Volume 9, Issue 3
  • ISSN 1879-9264
  • E-ISSN: 1879-9272
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While a significant amount of research has focussed on whether bilingualism bestows advantages in cognitive skills, perspective-taking and Theory of Mind, less is known about the effect of bilingualism in communicative tasks where these and related skills may be called for. This study examines bilingual and monolingual adults’ communicative skills through their production of two types of listener-adapted speech (LAS): child-directed speech and foreigner-directed speech. 20 monolinguals and 20 bilingual adults were asked to explain a cooking recipe to a child, a non-native adult and a control native adult. Participants adapted their speech for the child and the foreigner compared to the native adult. Furthermore, bilinguals adapted some features of their speech to a greater extent and in a fine-tuned way (wider pitch range addressing the child and vowel hyperarticulation addressing the foreigner). The prevalence of these features in bilingual speech was not correlated with personality or cognitive measures. We discuss possible sources of this difference in speech adaptation and implications for theories of bilingual cognition.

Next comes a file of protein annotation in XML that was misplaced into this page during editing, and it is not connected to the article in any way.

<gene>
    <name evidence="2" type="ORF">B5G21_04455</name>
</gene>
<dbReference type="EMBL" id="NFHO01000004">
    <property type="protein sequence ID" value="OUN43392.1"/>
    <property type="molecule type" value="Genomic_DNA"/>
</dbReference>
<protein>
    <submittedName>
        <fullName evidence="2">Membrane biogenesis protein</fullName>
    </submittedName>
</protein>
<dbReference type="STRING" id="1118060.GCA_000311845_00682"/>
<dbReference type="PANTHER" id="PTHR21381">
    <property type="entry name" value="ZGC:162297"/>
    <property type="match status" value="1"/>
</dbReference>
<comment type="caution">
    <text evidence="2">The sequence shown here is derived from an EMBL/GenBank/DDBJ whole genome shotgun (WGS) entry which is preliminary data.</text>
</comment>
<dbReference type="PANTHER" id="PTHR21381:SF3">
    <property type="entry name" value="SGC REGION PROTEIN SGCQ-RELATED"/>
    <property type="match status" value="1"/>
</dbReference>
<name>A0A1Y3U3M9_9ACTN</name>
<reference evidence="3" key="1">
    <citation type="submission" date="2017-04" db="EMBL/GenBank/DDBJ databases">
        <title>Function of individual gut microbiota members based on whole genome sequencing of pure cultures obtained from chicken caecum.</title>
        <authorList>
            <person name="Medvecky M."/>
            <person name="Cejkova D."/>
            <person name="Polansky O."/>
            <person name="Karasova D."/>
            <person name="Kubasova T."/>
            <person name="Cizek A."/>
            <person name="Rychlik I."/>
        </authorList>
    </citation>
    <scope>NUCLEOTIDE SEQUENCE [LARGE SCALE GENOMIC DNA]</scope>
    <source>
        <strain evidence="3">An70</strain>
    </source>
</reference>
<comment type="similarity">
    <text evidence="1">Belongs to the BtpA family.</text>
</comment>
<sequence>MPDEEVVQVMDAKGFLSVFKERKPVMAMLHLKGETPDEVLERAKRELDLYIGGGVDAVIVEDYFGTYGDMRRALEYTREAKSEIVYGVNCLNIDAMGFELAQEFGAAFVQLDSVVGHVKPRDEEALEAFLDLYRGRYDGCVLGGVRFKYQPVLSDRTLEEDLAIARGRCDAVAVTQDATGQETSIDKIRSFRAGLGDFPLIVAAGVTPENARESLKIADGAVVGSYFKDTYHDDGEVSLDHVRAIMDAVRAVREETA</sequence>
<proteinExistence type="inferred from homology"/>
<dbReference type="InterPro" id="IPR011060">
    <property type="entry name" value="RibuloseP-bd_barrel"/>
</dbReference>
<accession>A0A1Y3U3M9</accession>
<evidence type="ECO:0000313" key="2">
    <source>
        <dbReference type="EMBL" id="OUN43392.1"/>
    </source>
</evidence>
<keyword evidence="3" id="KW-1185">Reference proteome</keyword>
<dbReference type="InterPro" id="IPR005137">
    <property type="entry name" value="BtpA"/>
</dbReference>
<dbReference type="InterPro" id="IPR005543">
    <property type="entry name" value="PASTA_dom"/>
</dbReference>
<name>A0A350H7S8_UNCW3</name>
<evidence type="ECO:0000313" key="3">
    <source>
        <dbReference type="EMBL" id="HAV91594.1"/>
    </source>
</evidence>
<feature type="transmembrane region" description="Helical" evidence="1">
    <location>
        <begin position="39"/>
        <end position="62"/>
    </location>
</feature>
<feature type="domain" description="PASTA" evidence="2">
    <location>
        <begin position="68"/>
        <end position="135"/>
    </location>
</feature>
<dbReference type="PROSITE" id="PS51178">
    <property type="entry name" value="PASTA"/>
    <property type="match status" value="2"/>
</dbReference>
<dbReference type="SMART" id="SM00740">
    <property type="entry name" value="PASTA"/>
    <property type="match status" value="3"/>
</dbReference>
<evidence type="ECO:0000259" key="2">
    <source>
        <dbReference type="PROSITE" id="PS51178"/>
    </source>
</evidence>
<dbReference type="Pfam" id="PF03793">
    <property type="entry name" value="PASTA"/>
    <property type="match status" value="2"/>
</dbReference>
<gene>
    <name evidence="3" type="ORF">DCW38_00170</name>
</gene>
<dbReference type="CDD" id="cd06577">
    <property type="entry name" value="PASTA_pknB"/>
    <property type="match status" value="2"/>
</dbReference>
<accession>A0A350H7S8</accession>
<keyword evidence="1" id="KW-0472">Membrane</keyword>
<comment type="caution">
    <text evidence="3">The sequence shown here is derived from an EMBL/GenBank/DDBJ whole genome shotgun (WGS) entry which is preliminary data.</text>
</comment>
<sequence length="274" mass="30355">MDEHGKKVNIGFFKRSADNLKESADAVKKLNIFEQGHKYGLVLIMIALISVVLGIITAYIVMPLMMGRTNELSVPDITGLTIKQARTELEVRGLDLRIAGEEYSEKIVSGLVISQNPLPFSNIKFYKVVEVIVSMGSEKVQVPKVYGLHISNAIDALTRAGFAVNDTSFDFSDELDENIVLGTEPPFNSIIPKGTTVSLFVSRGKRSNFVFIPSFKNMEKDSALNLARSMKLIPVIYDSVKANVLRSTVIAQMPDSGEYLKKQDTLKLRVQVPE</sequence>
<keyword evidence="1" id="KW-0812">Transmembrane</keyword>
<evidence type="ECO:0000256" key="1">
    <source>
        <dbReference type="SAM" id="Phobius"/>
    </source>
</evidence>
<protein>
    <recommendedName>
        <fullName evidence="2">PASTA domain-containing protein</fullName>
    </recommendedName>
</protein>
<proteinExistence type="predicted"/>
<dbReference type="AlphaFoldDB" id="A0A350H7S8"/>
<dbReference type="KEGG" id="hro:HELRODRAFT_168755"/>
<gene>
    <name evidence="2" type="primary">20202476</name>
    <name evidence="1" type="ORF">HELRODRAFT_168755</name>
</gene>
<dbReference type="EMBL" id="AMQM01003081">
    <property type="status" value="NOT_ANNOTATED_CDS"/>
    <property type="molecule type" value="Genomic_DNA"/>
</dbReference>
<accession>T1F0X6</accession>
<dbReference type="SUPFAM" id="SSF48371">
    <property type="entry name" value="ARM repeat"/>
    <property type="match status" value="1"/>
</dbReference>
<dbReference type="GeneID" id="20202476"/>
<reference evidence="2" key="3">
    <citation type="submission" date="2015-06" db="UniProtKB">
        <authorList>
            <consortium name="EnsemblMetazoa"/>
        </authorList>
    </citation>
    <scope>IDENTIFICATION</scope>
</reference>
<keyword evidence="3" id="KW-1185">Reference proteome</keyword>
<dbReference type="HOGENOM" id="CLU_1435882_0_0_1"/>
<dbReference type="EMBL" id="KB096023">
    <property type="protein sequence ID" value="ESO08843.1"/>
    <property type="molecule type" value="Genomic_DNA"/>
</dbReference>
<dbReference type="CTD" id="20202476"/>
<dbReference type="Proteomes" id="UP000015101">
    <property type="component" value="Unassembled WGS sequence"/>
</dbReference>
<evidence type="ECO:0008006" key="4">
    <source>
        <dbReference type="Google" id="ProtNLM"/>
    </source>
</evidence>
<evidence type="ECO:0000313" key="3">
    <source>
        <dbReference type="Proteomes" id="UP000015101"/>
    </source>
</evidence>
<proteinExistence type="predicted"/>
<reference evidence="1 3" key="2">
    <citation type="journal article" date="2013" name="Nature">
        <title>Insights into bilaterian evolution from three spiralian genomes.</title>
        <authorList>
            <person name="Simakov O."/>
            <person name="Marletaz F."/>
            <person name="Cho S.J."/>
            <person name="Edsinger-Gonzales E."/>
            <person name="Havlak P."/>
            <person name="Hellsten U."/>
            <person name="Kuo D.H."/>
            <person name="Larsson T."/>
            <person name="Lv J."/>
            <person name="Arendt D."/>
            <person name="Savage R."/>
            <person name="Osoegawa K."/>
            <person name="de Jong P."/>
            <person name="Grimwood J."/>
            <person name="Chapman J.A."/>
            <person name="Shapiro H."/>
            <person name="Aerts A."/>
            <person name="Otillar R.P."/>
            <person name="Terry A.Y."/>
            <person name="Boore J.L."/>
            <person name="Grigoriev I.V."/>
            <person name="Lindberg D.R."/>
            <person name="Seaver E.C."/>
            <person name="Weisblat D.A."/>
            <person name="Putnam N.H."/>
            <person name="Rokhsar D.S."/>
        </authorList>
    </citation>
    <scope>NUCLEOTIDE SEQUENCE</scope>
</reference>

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Keyword(s): bilingualism; listener-adapted speech; pragmatics
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